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Weighing In On Long Putters
Over the past few months, we’ve seen a lot of media buzz about this current trend to longer putters, both the belly and longer versions. Having been in this business for almost 30 years, I’m having a bit of a déjà vu moment here, as this same hubbub was churning back in the late 1980s, as I remember. When a few of the senior tour players began having success with them, there was a spurt of interest in the long (not belly) putter, and most putter companies quickly responded with one or more long putter models. As I remember, sales of long putters skyrocketed for a short while.

Well, here we are again, witnessing the same market reaction. A few tour players are having success with the long and belly putters, and the market is reacting again with a flood of those broomsticks from nearly every putter brand. And once again, battle lines are being drawn between those who think golfers should be able to do almost anything and everything to score better, and those who fear the integrity of the game is in jeopardy once again. Most in the business are expecting the USGA and R&A to weigh in on this soon.

So what’s the big deal? Do these putters jeopardize the game? I’m witnessing one ‘conversion’ at my club with one of our better players who was really struggling with his putting, to the point of absolute frustration on the greens. So, he took the plunge, began working with a long putter, and his enjoyment of the game has totally turned around. And he’s making lots of putts. And taking money from his buddies. And his handicap is going down to level the playing field at his new skill level.

So, how is the game suffering because this guy (and many more like him) found a way to score better? It’s not like the long/belly-putter users have knocked everyone else off the tour. It’s not like they are making a mockery of par. And so what if they were? Tour golf is so far-removed from the golf the rest of us play, it’s not even the same game in many ways. How many legitimate 3-shot par five holes are there on tour, compared to your course?

For me, who occasionally fights a bout of the yips, I’m not ready to go there, though several of my golf friends suggest I try it. I’m an old schooler, and believe that the way to beat a golf affliction is to practice harder. And I just simply don’t like the look of them. I’m a traditionalist, and it just doesn’t seem right to me to anchor the putter to the body in any way.

But it also galls me to see golfers wearing cargo shorts. Shirt tails that aren’t tucked in. Caps on backwards or cockeyed. And my biggest pet peeve – guys who wear flip flops at the country club. Sheesh. Get some shoes, guys!!!!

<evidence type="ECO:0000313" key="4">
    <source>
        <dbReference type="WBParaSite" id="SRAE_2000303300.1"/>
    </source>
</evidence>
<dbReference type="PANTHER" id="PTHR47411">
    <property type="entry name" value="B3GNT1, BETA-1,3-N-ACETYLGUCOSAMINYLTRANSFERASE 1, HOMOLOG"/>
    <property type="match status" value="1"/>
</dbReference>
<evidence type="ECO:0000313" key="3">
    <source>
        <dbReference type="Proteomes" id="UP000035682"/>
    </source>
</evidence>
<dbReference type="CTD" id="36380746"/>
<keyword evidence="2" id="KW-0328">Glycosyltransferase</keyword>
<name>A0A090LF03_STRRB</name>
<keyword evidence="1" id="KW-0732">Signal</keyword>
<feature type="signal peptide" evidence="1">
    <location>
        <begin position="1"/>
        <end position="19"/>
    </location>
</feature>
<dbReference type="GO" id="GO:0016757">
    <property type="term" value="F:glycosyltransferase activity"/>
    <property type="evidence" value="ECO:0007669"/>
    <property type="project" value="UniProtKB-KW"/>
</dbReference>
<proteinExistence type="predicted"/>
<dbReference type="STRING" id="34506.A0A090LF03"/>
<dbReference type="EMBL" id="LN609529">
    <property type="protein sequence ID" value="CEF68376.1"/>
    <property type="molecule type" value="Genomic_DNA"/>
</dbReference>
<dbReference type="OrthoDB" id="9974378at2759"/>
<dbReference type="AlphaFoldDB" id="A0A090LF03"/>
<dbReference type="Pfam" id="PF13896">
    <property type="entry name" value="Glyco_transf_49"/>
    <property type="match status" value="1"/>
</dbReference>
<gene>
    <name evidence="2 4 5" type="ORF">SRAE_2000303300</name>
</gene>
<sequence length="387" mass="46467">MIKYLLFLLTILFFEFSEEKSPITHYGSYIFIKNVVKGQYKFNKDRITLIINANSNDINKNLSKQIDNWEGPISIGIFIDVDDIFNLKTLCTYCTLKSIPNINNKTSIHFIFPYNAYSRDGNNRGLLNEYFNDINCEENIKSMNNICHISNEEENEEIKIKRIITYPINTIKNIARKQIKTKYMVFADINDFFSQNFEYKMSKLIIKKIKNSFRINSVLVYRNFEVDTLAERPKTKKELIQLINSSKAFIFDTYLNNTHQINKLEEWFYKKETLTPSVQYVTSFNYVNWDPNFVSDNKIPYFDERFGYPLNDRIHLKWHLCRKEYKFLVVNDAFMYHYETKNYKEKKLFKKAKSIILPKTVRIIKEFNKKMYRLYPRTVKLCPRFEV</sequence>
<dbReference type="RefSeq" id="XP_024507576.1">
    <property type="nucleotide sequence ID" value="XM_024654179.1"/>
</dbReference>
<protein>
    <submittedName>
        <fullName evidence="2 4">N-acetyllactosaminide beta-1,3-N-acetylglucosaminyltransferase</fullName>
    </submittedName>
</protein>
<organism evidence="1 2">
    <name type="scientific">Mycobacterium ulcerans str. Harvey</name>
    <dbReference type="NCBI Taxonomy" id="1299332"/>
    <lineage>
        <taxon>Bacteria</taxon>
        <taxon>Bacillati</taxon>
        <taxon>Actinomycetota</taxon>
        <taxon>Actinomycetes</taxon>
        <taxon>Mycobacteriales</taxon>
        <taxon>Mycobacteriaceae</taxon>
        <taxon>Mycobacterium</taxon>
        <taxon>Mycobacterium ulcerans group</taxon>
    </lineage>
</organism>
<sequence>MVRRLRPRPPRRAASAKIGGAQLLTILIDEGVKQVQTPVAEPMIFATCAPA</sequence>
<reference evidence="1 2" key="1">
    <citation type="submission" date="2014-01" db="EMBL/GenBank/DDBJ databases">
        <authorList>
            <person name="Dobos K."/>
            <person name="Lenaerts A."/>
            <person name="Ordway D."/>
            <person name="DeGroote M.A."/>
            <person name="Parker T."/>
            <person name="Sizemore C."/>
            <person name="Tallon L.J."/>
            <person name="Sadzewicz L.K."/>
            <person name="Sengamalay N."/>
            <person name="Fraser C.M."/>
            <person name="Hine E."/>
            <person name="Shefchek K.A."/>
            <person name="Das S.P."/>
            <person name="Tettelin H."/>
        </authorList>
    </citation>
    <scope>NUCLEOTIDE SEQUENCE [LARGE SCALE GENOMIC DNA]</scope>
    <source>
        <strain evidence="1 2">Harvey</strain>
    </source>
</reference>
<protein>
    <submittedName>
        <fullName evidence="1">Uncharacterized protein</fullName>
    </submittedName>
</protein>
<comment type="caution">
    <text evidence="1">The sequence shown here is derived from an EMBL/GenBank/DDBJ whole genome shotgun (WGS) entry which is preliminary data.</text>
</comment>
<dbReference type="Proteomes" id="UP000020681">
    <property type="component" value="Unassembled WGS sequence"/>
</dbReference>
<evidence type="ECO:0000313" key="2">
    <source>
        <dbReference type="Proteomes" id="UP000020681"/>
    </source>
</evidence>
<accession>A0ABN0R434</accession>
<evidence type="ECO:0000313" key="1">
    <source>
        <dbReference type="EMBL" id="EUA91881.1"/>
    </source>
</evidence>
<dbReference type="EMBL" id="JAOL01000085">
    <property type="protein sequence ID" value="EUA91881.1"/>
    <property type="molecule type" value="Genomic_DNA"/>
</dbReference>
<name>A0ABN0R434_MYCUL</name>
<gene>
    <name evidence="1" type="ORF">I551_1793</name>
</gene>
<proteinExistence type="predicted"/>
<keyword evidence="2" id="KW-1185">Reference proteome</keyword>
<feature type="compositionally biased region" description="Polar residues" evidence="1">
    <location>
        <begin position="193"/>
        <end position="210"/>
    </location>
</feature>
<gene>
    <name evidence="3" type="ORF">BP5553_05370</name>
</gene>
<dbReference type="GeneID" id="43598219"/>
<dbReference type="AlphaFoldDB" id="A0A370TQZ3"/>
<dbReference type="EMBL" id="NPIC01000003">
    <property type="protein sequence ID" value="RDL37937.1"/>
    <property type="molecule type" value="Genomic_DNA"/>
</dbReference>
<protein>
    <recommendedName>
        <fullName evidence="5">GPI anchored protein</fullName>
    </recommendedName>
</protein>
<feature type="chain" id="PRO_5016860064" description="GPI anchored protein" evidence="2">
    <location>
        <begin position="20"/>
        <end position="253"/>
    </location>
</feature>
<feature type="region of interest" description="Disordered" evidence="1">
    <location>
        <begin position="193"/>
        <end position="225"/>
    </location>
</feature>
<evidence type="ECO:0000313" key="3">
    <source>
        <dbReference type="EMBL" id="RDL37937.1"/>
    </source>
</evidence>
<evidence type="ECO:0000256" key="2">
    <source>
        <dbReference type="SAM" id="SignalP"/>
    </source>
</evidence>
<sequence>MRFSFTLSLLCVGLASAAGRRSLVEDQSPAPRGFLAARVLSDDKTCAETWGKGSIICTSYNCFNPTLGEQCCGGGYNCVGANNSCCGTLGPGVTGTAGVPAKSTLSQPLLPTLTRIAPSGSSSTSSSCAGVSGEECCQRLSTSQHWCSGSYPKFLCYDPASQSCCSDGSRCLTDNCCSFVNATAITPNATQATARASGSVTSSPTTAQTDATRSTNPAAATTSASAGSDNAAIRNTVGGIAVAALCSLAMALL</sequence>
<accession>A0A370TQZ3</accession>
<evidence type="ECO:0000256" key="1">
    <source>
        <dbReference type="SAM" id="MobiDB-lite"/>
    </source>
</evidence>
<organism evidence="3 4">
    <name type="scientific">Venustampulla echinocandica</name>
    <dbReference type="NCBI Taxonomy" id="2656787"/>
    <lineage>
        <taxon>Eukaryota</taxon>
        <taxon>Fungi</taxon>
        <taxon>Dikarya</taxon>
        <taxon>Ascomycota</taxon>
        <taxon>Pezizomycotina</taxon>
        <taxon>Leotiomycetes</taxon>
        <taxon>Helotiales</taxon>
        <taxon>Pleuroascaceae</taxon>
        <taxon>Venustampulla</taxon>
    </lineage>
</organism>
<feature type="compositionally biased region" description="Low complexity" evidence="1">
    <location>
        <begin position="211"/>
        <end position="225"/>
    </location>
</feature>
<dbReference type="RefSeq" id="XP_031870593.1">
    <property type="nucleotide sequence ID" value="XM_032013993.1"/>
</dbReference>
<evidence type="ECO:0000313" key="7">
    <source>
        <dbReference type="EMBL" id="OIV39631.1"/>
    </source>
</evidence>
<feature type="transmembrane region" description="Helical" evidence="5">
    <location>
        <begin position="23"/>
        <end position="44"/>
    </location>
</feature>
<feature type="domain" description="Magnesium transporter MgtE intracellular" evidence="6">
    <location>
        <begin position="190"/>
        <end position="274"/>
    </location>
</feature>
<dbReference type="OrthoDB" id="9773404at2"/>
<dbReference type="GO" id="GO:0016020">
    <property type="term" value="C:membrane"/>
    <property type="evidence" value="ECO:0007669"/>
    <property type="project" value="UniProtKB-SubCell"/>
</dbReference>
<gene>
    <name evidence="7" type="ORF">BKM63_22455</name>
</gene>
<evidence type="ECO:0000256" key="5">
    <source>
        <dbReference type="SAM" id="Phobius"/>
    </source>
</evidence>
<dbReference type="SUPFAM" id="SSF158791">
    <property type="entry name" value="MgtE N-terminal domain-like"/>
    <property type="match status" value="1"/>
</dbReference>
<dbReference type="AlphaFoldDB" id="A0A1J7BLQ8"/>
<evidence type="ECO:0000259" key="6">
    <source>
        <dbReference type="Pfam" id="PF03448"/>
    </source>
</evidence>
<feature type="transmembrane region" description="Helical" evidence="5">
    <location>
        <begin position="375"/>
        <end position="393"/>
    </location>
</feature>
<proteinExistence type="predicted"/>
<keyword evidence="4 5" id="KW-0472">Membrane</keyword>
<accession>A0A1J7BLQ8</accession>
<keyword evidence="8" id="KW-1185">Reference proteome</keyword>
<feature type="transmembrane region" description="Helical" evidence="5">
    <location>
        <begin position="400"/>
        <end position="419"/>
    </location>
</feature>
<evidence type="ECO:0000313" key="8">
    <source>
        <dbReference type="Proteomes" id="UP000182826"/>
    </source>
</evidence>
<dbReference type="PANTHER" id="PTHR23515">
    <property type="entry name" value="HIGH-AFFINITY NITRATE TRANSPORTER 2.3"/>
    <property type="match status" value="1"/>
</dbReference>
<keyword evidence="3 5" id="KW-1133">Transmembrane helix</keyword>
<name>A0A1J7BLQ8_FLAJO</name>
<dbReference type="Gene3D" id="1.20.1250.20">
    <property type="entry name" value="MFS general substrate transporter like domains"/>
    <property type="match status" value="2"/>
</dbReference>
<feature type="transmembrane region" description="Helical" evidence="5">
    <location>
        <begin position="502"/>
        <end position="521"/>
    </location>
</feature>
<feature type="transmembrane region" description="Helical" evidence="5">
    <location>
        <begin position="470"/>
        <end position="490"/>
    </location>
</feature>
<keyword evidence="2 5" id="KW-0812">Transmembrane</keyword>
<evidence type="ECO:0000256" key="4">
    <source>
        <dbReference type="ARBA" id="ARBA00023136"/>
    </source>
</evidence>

Anyway, I’d like to hear what you guys think of the long putter debate. Should you be able to anchor the club to the body? Should there be a maximum length allowed for a putter? Does it just look “wrong”?

Let’s have some fun with this one and everyone sound off, OK?
The Wedge Guy is sponsored by SCOR Golf, where Terry Koehler is President/CEO. He encourages you to submit your questions or topics to be considered for his columns on Tuesdays and Fridays. Each submission automatically enters you to win a SCOR4161 wedge to be given away monthly. Click the button below to submit your question or topic today.


[ comments ]
CR Lopez says:
How is your traditional Hickory shafted Niblick working for you these days?
11/29/11
 
actionhero says:
I play golf for the challenge and enjoyment. It's a hard enough game just to take the money off my mates each Saturday and we share it around with nobody winning more than their share. If a long putter gives one of us a small advantage that my other mates can also enjoy if they invest in that technology then good luck to me or them.

If the powers that be rule out the long putter as an unfair advantage then apply it only to the Pros who play for a million dollars each week and let the weekend player enjoy the thrill of improving his game and reducing his H'cap by a couple of shots plus have a small advantage over his mates until they too spend a buck and upgrade to similar equipment.
11/29/11
 
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Terry Koehler is "The Wedge Guy" and President of SCOR Golf- The Short Game Company.

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